Tesco earnings beat expectations
Tesco released full year earnings covering the 12 months to late February this morning, revealing that sales grew by 6% to £61.3 billion and that adjusted operating profit soared 58% to £2.8 billion. Adjusted diluted EPS jumped 89% to 21.86p. All three measures came in slightly ahead of forecasts.
The improvement in earnings was the result of higher sales, Covid-19 costs falling away and a return to profit for Tesco Bank, which had been sunk into the red when it was forced to book large provisions for potentially bad loans during the pandemic.
The performance prompted Tesco to raise its dividend for the full year by over 19% to 10.9 pence. Meanwhile, it has already returned £300 million through its current share buyback programme and Tesco recommitted to this plan this morning and said it will buy another £750 million worth of stock over the next 12 months.
Inflation is the big uncertainty lingering over Tesco
Inflation remains the key threat and Tesco has said profits from its core grocery business will stay flat this year in the best-case scenario or fall by over 9% if this starts to erode profitability. Retail adjusted operating profit rose 35% to £2.6 billion and Tesco said this will come in between £2.4 billion to £2.6 billion this year.
Retail free cashflow improved almost 70% during the year to £2.3 billion but Tesco said this will decline to a range of £1.4 billion to £1.8 billion this year.
Tesco said its outlook has targets with a wider range than it is used to, but blamed this on the ‘significant uncertainties in the external environment’.
Tesco said its performance this year will depend on the rate that shopping habits continue to normalise following the shifts seen during the pandemic, the pace of cost inflation and its ability to maintain its price position in the market.
It was revealed just this morning that UK inflation hit 7% in the year to March – marking its highest level in 30 years – as energy, fuel and food prices all continue to rise. With that in mind, pay packets only rose by 5.4% including bonuses in the three months to February, while regular pay was up just 4%. Ultimately, this means that consumers are facing a real terms pay cut as prices are rising at a significantly faster rate than wages, which will undoubtedly force more people to tighten their purse-strings going forward.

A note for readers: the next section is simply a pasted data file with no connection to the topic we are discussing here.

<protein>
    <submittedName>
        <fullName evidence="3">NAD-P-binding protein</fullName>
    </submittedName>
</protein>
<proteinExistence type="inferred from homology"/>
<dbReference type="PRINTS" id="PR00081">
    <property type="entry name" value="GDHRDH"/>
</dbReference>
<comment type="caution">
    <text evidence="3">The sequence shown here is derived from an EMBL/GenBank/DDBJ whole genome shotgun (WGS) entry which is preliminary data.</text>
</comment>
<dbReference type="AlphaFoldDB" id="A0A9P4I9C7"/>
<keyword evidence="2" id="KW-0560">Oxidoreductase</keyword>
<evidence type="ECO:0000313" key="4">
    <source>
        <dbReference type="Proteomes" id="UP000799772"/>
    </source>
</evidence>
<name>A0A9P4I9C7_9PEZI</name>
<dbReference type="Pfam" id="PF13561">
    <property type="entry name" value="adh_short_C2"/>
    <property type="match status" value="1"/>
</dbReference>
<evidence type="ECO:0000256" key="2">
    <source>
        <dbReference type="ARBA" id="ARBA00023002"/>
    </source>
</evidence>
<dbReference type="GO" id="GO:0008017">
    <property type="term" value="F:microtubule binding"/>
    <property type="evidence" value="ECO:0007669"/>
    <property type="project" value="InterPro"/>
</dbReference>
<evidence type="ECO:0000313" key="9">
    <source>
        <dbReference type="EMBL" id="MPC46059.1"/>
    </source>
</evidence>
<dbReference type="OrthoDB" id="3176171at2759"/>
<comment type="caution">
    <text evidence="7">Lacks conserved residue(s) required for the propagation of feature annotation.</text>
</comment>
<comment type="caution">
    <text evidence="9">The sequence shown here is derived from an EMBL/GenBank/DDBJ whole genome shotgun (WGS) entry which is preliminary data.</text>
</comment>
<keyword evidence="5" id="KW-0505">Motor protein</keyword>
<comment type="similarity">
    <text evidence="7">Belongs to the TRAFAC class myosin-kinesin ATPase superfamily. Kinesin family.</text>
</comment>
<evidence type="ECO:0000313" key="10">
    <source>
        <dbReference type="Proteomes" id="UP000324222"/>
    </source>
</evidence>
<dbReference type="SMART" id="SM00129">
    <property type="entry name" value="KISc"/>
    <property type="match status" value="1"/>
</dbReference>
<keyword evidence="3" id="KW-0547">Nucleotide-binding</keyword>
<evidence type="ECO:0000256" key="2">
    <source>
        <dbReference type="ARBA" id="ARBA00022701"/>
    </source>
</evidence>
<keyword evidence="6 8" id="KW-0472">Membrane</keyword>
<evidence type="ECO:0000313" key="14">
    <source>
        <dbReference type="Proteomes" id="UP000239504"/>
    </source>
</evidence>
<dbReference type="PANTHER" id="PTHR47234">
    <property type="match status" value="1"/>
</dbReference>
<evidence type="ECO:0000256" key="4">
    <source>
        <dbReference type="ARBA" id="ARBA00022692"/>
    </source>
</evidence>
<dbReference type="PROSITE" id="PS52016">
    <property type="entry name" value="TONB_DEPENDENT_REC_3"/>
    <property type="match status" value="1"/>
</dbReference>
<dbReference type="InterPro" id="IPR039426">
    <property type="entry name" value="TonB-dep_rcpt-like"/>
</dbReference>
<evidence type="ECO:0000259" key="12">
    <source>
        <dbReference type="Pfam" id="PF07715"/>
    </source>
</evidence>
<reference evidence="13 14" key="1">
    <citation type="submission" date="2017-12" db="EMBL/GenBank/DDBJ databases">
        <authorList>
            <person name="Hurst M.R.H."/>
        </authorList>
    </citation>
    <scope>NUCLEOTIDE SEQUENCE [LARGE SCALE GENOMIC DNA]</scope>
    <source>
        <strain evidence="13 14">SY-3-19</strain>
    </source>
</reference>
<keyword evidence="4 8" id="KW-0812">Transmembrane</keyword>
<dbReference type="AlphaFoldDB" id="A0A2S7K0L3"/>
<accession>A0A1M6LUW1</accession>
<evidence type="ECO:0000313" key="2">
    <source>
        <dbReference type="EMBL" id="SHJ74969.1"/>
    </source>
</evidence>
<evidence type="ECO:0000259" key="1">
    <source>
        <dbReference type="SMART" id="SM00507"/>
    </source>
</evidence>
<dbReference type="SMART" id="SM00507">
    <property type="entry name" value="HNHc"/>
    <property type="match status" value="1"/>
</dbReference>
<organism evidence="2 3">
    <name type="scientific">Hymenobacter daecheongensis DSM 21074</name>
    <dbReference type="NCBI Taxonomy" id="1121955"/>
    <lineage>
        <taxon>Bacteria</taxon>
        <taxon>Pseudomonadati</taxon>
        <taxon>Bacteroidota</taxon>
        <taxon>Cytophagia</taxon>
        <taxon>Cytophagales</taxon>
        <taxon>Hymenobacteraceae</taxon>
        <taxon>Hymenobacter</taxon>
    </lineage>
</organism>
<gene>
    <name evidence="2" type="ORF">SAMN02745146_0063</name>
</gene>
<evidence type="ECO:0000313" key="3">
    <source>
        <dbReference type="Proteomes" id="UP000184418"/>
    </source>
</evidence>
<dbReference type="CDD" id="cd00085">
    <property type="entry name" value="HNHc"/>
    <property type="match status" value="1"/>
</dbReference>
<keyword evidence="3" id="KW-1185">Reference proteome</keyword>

Consumers are becoming more cost-conscious as a result and Tesco’s scale, own-label products and its revived Clubcard Prices loyalty programme could all prove key in keeping prices down for customers, while its ownership of wholesaler Booker Group also provides another edge over its competitors. Tesco is the only ‘Big Four’ supermarket that is successfully competing with Aldi and Lidl, while rivals Sainsbury’s, Morrisons and Asda continue to cede market share to the German discounters.
‘Tesco is at its best when it puts customers first - it's what we did during the pandemic and it is what we will continue to do now. Clearly, the external environment has become more challenging in recent months. Against a tough backdrop for our customers and with household budgets under pressure, we are laser-focused on keeping the cost of the weekly shop in check - working in close partnership with our suppliers, as well as doing everything we can to reduce our own costs. Through our powerful combination of Aldi Price Match, Low Everyday Prices and Clubcard Prices, we are making more products more affordable, in more places than anyone else,’ said Tesco CEO Ken Murphy.
Where next for the Tesco share price?
Tesco shares fell as much as 5% in early trade this morning following the results, pushing shares to their lowest level in over six months.
The results have caused the stock to gap lower and the first downside target that can be treated as the initial floor for the stock is 254p, but any break below here could bring sub-248p into play.
Notably, shares have plunged below the 200-day sma for the first time in over nine months. Shares need to recapture 260p before eyeing the 2022-low of 264.4p. Above there, it can target the 200-day sma at 269.6p before aiming to reclaim the 50-day moving average at 282.7p and then the 100-day figure at 284.9p.
The RSI has experienced an extreme movement this morning and although it remains in bearish territory, it is on the verge of entering oversold territory. Shares have started to reverse and rebound when the RSI has slipped into oversold territory in the past, signalling it is near its bottom.
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